NYC to Florida – Day 19


(picture: Rainbow Row, Charleston)

Date: 9 May 2011
Woke up in: Georgetown, South Carolina
Fell asleep in: Charleston, South Carolina
Miles ridden today: 67
Total miles ridden so far: 1,075
Weather: Getting hotter and hotter

After yesterday’s mammoth cycling efforts, the thought of getting on a bicycle again today was not an alluring one. The route couldn’t have been easier – we just had to hit the #17 highway and just keep on going until we arrived in Charleston, but every mile seemed hard won, even though it was a much shorter day than yesterday.

Exactly 30 miles in, and half way through the Francis Marian Forest, the very conveniently located Bulls Bay nature reserve provided us with a great picnic spot and some free entertainment, in the form of a morbidly obese Chocolate Labrador which had managed to wrest herself lose from her owner’s grasp. In the end my conscience got the better of me and I helped in her capture, but I suspect I would have helped the dog’s health more by letting her run free!

The approach into the very beautiful city of Charleston was excellent, riding through the wealthy-looking area of Mt Pleasant (home to the USS Yorktown, a WW2 carrier, which was also deployed during the Vietnam War) and on to the fantastic Ravenel Bridge. I hate to sound like a transport geek, but the pedestrian / cycling infrastructure on this bridge is very, very impressive. And while the ascent felt a bit too much like hard work on such a hot day, the mile long decent, moving at 25mph or so was a great way to finish up the ride.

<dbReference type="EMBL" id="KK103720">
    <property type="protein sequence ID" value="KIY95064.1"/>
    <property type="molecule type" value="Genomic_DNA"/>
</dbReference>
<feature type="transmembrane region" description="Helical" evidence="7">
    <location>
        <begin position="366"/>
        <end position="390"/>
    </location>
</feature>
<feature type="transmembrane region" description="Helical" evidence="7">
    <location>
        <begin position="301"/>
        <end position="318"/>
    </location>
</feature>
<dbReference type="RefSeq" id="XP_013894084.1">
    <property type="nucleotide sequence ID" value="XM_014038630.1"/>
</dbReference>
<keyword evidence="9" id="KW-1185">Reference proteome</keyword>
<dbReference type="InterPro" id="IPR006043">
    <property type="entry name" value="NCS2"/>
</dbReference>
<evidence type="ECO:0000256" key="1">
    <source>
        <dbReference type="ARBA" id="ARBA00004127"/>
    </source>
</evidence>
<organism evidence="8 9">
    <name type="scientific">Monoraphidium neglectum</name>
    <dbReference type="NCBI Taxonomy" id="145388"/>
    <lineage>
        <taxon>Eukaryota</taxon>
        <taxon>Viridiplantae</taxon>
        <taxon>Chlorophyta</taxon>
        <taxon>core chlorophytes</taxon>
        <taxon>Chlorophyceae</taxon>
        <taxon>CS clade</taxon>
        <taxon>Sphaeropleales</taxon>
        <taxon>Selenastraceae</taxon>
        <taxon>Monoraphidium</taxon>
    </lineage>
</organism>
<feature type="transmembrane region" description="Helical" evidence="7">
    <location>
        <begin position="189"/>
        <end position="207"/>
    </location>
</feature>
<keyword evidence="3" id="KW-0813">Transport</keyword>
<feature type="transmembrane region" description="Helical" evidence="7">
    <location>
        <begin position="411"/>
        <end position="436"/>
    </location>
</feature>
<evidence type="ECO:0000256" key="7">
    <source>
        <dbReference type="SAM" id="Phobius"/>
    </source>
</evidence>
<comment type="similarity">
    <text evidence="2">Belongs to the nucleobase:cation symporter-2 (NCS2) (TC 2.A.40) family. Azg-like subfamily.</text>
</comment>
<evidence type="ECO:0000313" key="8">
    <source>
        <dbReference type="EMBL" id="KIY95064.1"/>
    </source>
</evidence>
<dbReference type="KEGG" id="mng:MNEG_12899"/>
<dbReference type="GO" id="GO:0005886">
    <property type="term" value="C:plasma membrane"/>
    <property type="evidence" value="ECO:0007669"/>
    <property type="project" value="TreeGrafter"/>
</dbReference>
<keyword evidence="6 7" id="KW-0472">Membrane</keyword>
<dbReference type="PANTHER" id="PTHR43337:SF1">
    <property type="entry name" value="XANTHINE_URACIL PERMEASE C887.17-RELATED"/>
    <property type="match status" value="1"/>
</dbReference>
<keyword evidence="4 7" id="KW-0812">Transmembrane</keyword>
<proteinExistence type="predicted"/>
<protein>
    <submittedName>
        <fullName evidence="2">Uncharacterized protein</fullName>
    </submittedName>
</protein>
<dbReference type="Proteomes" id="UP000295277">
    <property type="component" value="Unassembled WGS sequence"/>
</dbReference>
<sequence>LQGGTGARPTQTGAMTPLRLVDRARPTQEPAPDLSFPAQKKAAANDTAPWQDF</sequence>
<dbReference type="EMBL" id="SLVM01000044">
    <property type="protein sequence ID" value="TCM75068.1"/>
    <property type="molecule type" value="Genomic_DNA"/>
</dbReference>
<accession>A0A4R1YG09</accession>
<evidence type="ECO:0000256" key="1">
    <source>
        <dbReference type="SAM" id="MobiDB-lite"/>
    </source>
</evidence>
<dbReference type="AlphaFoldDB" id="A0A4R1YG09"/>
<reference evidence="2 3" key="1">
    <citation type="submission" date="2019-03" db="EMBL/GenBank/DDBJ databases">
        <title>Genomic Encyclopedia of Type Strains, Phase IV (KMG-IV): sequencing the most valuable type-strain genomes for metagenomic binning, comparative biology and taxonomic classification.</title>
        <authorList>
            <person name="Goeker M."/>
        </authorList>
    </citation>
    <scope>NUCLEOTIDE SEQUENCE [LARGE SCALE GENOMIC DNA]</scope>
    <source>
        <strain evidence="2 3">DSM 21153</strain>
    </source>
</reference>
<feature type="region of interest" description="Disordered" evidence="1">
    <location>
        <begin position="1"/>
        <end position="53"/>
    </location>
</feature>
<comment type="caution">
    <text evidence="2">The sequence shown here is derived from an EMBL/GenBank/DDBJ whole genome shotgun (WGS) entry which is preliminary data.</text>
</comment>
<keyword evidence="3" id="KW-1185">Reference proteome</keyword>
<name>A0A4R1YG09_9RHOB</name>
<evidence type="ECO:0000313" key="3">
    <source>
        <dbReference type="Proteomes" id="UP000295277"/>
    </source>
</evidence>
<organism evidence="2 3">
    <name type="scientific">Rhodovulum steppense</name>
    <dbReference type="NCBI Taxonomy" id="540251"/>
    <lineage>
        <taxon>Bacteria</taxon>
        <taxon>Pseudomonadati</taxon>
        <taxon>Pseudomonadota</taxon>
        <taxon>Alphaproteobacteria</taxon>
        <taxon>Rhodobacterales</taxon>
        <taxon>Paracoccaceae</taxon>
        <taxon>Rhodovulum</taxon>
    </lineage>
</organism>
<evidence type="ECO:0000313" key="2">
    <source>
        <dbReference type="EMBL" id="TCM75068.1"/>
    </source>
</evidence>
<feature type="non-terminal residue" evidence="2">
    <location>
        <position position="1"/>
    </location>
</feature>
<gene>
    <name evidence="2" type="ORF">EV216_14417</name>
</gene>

Two days off the bikes and the bar beckoned…

About silkakt

I'm a map addict. I nip out in my lunch break to go to the National Map Centre, just around the corner from where I work, to feed my habit. My fix normally costs £7.99 and comes in the form of an OS map, although I'm a big fan of Sustrans cycle maps, the Trailblazer walking guides and maps of the world too. And once I've got my new map, I start plotting - routes, adventures and an escape away from the office that I spend too much time in. Maps, quite simply, make the world a better and more exciting place.
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